Hyperglycaemia is common secondary to a combination of the stress response, steroids and salbutamol. Intravenous Insulin sliding scale may be required if this persists following transfer to PICU, however is not normally initiated outside the intensive care environment.
Drugs & Infusions
Administer a loading dose of 5 micrograms/kg if age < 2 years or 15 micrograms/kg if age ≥ 2 years (maximum dose = 250 micrograms) by slow intravenous injection over 5 minutes. This should be followed by an intravenous infusion starting at 1 mcg/kg/ minute (range 0.5 – 5 micrograms/kg/minute).
The dose of intravenous salbutamol should not normally be increased above 2 mcg/kg/ min due to significantly increased side effects (tachycardia, lactic acidosis and hypokalaemia), often with no or minimal therapeutic benefit (side effects outweigh any benefit).
The normal adult dosing range for intravenous salbutamol is 3 – 20 mcg/min, therefore in children >20kg it should be noted that the normal paediatric starting dose of 1mcg/ kg/min will exceed the maximum adult dose. Consideration should be given to reducing the dose to avoid salbutamol toxicity to a maximum dose of 20 mcg/min.
Administer a loading dose of 5 mg/kg (maximum dose = 500 mg) by intravenous infusion over 20 minutes. Omit loading dose if patient is already on an oral theophylline. This should be followed by an intravenous infusion of 1 mg/kg/hour if age < 12 years or 0.5 mg/kg/hour if age ≥ 12 years.
Check theophylline level 4 – 6 hours after starting the infusion and titrate to maintain plasma theophylline level between 10 – 20 mg/L.
Administer 40 mg/kg by slow intravenous infusion over 20 minutes (maximum dose = 2 g).
Administer 4 mg/kg of hydrocortisone (maximum dose = 100 mg) every 6 hours, converting to oral prednisolone when more stable and able to tolerate enterally.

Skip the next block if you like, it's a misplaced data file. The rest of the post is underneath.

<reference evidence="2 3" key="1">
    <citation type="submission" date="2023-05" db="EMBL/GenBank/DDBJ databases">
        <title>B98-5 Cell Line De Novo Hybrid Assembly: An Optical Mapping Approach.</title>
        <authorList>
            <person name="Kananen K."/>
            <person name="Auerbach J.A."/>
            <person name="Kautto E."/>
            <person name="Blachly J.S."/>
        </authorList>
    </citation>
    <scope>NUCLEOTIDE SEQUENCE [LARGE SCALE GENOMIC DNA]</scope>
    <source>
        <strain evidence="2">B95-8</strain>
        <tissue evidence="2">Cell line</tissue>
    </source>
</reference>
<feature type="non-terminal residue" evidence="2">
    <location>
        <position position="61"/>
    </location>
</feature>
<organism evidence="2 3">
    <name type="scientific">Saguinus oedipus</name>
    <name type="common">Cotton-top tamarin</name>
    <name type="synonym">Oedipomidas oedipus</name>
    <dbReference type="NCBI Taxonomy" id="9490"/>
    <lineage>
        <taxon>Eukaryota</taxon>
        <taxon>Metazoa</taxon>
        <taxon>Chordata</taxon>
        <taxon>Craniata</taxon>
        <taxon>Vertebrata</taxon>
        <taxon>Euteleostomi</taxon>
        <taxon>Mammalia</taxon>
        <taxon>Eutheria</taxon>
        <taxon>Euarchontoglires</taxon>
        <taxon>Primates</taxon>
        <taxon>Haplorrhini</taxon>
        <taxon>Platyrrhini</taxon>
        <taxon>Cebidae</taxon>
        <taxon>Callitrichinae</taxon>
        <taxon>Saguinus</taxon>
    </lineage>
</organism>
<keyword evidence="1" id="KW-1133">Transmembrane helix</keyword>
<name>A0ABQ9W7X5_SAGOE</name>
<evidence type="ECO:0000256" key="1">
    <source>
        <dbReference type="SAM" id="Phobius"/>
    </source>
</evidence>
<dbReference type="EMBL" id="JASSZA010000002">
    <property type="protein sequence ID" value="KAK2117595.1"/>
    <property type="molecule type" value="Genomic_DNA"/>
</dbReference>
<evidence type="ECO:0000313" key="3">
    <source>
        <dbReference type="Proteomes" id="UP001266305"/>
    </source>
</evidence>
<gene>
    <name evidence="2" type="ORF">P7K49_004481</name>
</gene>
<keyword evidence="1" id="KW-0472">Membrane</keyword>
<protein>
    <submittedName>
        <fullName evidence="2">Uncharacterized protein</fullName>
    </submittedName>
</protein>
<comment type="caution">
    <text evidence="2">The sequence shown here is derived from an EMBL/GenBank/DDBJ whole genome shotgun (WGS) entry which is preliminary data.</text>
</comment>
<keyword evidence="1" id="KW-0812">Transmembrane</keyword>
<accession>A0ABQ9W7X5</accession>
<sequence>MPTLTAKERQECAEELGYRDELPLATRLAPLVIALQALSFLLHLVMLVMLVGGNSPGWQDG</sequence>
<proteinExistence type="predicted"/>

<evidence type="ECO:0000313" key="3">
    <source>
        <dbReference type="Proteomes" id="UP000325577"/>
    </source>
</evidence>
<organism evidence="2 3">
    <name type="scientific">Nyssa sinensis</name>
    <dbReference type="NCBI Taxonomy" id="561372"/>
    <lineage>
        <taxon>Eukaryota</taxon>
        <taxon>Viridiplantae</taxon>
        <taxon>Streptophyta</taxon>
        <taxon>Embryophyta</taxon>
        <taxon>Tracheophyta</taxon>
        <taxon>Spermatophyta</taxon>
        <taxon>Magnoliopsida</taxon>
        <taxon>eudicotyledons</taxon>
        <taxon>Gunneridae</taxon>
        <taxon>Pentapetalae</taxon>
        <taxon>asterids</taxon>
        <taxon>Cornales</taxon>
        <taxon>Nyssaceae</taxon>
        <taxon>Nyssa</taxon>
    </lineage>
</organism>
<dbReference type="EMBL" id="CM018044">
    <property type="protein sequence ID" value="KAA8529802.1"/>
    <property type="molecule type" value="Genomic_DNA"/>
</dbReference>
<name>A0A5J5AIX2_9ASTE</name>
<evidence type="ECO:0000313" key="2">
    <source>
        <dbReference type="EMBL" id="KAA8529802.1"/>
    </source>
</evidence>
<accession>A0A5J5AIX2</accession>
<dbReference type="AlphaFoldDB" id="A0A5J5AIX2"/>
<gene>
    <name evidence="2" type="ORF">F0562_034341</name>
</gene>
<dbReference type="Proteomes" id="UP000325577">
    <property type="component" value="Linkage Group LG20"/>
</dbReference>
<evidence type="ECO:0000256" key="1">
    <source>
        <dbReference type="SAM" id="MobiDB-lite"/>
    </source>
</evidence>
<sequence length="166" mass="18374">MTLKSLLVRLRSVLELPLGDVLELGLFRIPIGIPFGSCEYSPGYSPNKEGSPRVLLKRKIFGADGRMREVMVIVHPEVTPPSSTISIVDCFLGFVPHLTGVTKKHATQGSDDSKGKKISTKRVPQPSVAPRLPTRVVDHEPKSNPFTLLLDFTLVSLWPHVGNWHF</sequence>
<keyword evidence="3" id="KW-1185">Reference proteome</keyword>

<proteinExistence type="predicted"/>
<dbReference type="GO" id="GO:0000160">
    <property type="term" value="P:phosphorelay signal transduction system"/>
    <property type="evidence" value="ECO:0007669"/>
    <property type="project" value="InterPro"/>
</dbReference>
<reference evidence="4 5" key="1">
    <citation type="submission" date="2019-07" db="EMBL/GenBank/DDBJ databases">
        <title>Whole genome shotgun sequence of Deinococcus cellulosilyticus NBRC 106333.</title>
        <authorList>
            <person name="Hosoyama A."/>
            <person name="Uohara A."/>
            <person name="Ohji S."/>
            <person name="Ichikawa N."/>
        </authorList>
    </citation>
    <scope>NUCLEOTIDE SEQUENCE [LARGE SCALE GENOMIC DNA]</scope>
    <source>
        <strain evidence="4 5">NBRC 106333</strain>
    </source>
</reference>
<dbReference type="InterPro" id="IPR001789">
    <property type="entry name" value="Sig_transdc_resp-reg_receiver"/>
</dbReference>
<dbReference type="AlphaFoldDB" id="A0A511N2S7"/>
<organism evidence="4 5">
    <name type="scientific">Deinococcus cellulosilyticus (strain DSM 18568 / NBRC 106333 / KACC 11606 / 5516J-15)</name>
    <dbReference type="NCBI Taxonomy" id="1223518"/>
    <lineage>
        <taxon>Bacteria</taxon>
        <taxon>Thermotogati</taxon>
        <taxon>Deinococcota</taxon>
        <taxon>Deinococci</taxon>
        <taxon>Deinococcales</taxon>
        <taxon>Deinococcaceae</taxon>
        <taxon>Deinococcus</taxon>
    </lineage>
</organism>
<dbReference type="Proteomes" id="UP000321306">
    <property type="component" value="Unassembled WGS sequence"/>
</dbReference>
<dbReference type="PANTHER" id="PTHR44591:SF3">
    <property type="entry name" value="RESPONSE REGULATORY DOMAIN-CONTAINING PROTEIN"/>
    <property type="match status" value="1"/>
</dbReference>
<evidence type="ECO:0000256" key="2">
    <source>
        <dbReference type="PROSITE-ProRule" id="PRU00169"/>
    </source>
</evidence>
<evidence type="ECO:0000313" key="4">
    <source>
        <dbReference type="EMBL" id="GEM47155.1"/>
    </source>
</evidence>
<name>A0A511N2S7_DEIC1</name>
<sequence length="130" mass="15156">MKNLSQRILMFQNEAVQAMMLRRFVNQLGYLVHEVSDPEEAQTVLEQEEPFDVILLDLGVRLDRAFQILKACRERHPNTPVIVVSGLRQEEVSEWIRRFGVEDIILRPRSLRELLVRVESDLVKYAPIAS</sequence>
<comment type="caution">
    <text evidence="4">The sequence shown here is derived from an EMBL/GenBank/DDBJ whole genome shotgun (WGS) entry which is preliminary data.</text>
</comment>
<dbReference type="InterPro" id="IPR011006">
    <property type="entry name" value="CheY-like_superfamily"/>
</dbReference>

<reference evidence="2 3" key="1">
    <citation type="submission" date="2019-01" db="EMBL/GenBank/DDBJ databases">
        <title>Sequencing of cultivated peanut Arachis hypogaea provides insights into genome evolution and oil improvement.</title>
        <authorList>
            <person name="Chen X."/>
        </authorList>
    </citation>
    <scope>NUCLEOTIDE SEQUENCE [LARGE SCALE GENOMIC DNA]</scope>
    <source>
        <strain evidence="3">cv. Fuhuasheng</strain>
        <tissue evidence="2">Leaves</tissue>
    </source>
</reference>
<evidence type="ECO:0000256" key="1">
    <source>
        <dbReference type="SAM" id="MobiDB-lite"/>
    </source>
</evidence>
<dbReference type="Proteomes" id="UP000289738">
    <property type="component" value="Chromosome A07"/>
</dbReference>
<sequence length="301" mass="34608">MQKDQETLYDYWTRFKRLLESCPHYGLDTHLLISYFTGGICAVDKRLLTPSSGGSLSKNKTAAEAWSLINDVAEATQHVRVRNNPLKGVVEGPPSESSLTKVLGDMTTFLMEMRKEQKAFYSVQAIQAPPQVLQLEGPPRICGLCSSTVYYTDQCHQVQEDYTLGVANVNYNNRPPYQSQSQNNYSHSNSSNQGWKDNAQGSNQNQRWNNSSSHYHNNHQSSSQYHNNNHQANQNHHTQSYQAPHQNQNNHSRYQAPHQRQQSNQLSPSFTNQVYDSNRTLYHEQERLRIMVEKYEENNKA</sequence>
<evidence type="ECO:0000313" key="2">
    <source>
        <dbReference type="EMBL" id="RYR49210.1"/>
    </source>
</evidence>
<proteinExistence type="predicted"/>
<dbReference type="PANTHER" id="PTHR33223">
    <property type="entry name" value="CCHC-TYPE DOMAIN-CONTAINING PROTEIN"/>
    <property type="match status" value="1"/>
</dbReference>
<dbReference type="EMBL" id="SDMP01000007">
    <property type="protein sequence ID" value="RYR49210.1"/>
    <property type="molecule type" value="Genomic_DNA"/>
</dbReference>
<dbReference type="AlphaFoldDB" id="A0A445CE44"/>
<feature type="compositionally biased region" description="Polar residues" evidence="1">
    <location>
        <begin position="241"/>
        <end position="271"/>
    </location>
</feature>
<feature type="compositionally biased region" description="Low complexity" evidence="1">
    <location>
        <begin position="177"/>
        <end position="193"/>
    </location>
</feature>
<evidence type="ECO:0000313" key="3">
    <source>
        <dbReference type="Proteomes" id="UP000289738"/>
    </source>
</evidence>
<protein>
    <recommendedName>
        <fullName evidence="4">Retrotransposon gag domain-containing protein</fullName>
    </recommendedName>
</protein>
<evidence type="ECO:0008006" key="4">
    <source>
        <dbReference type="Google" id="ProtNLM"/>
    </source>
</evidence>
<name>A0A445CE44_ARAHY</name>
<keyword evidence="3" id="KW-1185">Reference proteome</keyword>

Give hydrocortisone to all patients requiring intensive care, even if enteral steroids have been given, due to unreliable gastric emptying in critically ill patients.
For asthma refractory to the above measures consider the treatments below (although evidence for these therapies is lacking):
Volatile Anaesthetic Agents
Effect normally evident within 30 minutes of starting treatment.
As well as causing bronchodilation this will cause vasodilation so be prepared to support cardiovascular system with vasoactive drugs and consider reducing other sedatives.
Magnesium Sulfate Infusion
Following the 40 mg/kg loading dose start a continuous infusion at 30 mg/kg/hr.
Monitor magnesium levels and adjusting to maintain serum magnesium level between 1.5 – 2.5 mmol/L.
As well as causing bronchodilation this will cause vasodilation so be prepared to support cardiovascular system with vasoactive drugs.
Works as a mucolytic agent and can be instilled directed via the endotracheal tube.
Use 1.25 mg for children <10 kg and 2.5 mg for children > 10 kg.
Caution this may cause bronchospasm.
Low density gas which improves flow by switching from turbulent to laminar flow.
Availability in district general hospital and patients oxygen requirement (contains 21% oxygen and 79% helium) normally limit usefulness.
Expertise outside of tertiary hospital unlikely to be available. May be used for refractory cases in PICU.
Extracorporeal Life Support (ECLS)
Discuss refractory cases with ECLS centre early (normally done by transport team).
25,891 total views, 13 views today